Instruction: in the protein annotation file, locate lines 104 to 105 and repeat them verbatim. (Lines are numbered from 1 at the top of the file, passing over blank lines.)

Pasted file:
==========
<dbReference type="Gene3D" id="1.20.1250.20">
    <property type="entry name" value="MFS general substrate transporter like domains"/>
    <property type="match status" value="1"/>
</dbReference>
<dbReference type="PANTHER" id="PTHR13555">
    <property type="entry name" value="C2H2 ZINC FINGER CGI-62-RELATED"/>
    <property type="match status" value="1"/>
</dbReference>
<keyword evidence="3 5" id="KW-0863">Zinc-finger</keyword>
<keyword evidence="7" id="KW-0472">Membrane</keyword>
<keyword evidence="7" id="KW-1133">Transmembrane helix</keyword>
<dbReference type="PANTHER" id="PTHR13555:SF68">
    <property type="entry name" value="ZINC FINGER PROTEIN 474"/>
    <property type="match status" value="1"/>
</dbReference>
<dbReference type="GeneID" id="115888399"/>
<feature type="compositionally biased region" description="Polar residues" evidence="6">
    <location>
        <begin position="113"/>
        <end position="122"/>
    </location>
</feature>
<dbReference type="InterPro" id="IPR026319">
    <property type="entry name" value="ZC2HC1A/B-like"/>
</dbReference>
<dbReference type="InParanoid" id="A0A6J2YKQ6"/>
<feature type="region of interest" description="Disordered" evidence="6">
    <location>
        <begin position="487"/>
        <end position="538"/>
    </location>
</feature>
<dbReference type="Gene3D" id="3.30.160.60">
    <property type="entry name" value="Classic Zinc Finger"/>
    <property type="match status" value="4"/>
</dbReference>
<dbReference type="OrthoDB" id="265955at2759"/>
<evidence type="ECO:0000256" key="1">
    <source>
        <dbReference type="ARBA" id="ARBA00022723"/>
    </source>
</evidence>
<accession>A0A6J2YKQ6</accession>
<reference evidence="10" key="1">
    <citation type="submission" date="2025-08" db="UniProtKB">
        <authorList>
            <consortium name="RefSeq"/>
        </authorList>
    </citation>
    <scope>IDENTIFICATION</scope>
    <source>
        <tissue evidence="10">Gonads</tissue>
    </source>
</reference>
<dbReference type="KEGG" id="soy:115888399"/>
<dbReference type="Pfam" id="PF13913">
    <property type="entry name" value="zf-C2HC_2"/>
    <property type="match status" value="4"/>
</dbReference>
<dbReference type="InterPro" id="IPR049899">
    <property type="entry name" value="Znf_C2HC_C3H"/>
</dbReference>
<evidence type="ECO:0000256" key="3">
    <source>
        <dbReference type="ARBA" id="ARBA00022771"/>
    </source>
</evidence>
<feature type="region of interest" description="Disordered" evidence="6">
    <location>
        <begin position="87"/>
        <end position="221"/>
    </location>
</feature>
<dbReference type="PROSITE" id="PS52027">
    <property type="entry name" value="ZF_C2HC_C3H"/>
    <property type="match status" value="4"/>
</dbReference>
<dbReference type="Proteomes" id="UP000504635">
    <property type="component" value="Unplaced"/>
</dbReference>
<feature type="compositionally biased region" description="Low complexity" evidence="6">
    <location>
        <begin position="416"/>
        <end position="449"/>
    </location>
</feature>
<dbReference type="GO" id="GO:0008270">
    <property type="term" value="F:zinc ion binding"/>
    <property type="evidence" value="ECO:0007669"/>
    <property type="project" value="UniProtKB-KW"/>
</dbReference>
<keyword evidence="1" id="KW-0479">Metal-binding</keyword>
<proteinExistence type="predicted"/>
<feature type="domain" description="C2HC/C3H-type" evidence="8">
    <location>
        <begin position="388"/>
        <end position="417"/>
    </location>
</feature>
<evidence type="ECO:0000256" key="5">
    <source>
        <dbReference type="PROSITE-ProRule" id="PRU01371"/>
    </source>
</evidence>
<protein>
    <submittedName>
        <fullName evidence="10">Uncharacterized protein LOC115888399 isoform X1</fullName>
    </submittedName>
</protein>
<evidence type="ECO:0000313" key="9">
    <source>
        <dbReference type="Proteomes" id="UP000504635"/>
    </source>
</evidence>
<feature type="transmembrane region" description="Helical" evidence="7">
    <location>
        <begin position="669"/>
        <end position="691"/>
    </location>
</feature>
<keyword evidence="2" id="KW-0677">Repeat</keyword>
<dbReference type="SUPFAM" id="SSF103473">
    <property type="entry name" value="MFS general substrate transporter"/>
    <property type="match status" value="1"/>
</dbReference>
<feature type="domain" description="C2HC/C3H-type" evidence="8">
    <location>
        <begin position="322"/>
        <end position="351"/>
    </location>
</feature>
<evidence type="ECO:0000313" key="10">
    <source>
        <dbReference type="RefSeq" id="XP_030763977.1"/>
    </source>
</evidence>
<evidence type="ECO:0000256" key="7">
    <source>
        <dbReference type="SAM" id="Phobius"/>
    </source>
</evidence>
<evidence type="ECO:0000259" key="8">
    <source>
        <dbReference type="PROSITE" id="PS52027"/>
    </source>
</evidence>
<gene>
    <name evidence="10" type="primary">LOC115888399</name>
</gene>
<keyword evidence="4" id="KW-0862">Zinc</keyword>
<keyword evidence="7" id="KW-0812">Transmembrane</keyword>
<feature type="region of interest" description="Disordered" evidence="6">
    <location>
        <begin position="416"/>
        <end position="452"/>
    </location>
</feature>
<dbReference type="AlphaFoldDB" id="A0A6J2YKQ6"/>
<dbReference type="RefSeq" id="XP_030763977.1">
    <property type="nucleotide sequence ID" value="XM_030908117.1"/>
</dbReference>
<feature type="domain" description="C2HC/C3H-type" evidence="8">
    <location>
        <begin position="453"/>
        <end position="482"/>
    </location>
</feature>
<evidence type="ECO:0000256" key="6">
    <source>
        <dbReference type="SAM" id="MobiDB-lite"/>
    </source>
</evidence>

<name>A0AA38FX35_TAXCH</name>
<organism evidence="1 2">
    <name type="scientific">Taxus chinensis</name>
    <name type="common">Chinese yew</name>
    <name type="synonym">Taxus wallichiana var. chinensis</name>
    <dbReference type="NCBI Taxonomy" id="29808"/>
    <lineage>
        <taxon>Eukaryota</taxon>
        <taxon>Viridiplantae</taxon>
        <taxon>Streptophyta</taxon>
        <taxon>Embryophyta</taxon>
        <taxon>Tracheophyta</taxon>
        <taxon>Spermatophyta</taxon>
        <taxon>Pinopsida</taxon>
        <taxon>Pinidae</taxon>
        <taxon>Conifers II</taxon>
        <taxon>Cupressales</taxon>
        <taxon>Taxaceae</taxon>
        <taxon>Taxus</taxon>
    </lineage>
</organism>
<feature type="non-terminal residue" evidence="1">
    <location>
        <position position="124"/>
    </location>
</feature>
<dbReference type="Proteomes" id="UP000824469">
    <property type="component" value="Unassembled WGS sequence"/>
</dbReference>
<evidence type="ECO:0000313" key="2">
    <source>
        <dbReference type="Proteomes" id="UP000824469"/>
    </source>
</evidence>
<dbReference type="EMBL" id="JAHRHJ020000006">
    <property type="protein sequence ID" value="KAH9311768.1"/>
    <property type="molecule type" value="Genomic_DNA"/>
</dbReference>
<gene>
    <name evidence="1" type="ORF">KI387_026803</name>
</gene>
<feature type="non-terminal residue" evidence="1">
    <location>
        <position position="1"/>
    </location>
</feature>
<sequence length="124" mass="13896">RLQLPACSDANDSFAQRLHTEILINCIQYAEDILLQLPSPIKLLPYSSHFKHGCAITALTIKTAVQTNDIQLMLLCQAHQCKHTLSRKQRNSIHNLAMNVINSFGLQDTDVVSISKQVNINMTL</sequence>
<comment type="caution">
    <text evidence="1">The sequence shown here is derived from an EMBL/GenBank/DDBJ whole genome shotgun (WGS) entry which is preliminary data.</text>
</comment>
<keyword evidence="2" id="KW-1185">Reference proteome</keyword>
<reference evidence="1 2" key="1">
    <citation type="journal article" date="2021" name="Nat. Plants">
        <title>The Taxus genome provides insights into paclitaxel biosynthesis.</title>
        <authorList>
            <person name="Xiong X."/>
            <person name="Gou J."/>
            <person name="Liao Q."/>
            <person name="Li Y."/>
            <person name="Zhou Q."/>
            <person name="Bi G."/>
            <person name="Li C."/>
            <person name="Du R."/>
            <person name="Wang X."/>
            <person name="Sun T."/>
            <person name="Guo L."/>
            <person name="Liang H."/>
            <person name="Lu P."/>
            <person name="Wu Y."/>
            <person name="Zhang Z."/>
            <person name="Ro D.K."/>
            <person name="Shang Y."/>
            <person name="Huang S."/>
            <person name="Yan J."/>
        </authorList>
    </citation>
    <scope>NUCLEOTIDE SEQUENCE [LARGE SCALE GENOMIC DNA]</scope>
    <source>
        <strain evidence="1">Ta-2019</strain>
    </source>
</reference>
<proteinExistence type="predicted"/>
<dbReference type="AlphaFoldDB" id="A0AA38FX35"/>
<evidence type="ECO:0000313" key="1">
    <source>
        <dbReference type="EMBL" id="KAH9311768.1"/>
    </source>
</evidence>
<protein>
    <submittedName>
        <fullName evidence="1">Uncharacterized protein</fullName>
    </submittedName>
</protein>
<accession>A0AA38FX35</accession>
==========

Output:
</evidence>
<protein>